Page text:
Epidemiology professor Angela Liese has been described as a “triple threat”— excelling in research, teaching and service.
But for Liese, winner of the 2023 Carolina Trustees Professorship, all roads lead to teaching and mentoring, whether her student is in one of her graduate-level courses, a colleague on a research project or simply a resident of South Carolina who needs to learn how to better manage their chronic ailment like diabetes.
“A key contribution to training the next generation of public health researchers is my commitment to excellence in mentorship of graduate and undergraduate students,” Liese says. “My overall goal as a teacher is to empower students as learners and to help them think for themselves.
“I see myself as a facilitator of higher-level learning that requires students to become actively involved in applying concepts and methods to solving problems.”
That dedication is evidence by the success of her students and junior faculty members under her mentorship, says professor Anthony Alberg, chair of the epidemiology and biostatistics department at the Arnold School of Public Health.
“Dr. Liese epitomizes the ‘triple threat’ of research, teaching and service, achieving at exceptional levels in all three domains,” Alberg says. “She is a committed and skillful educator in both the classroom and in mentoring graduate students.”
Liese has been at the Arnold School of Public Health since 2000. In addition to her teaching and mentoring, she has conducted research in nutritional and diabetic epidemiology — two areas key to the health of South Carolinians.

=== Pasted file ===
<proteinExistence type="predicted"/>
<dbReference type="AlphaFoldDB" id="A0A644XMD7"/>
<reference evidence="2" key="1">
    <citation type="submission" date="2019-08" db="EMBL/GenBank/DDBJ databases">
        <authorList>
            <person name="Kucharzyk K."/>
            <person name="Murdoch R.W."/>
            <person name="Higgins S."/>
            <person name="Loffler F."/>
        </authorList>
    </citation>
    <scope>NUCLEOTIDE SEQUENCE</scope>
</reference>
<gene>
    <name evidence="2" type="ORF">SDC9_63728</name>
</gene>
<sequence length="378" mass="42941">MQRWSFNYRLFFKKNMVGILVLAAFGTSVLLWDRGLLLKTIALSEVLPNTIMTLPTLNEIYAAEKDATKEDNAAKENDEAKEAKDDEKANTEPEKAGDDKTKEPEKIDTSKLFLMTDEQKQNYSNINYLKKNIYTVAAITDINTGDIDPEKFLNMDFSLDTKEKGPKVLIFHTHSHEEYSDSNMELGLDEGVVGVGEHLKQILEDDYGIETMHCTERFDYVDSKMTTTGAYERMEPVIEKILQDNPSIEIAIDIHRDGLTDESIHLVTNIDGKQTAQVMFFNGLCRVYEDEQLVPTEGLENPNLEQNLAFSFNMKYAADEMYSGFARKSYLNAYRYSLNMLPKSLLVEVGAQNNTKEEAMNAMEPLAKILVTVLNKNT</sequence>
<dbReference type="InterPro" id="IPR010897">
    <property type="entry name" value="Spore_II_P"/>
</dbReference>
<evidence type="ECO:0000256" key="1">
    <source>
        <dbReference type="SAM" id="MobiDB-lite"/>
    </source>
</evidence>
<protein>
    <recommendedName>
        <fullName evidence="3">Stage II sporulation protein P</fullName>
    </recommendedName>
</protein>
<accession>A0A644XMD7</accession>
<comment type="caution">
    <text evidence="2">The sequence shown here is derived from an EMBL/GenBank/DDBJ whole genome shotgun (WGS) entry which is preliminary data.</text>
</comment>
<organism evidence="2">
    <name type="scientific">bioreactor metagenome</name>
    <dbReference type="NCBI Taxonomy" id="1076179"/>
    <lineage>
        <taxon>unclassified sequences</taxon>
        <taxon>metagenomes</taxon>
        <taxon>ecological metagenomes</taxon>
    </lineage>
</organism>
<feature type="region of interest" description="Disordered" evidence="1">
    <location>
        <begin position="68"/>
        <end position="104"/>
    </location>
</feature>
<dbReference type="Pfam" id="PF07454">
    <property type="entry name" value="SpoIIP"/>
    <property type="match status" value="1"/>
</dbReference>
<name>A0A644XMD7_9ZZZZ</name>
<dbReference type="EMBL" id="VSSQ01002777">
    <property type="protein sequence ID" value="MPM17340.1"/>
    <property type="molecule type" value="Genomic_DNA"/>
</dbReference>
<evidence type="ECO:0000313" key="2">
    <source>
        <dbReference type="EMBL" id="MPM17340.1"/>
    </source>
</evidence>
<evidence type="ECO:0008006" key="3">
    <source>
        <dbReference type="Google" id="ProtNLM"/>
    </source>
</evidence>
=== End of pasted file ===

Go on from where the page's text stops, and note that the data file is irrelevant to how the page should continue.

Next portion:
A recently completed study looked at the prevalence of food insecurity for younger patients with Type 1 or Type 2 diabetes. The next step in that field of study is to create an intervention to help people facing both uncertain availability of nutritional food and concerns about abnormal blood sugar levels.
“The ultimate goal of any intervention we plan is that a person will be better able to manage their diabetes so that their blood sugar levels stay more in the range that they need to be in, but also that their mental health and their quality of life is good,” she says. “And that will take a very holistic intervention approach.”
Liese also is a co-lead on a National Institutes of Health grant of $13.2 million to attract and retain diverse, early stage faculty whose work is related to health equity and disparities. The effort will also include mentorship, training and professional development to help these new faculty members flourish at the university.
“Pulling this successful proposal together, which links the College of Nursing and the Arnold School of Public Health, and now leading the implementation has been a herculean effort,” Alberg says. “There is sacrifice and altruism in committing to this necessary, crucial work, and these are two characteristics that Dr. Liese has in abundance.”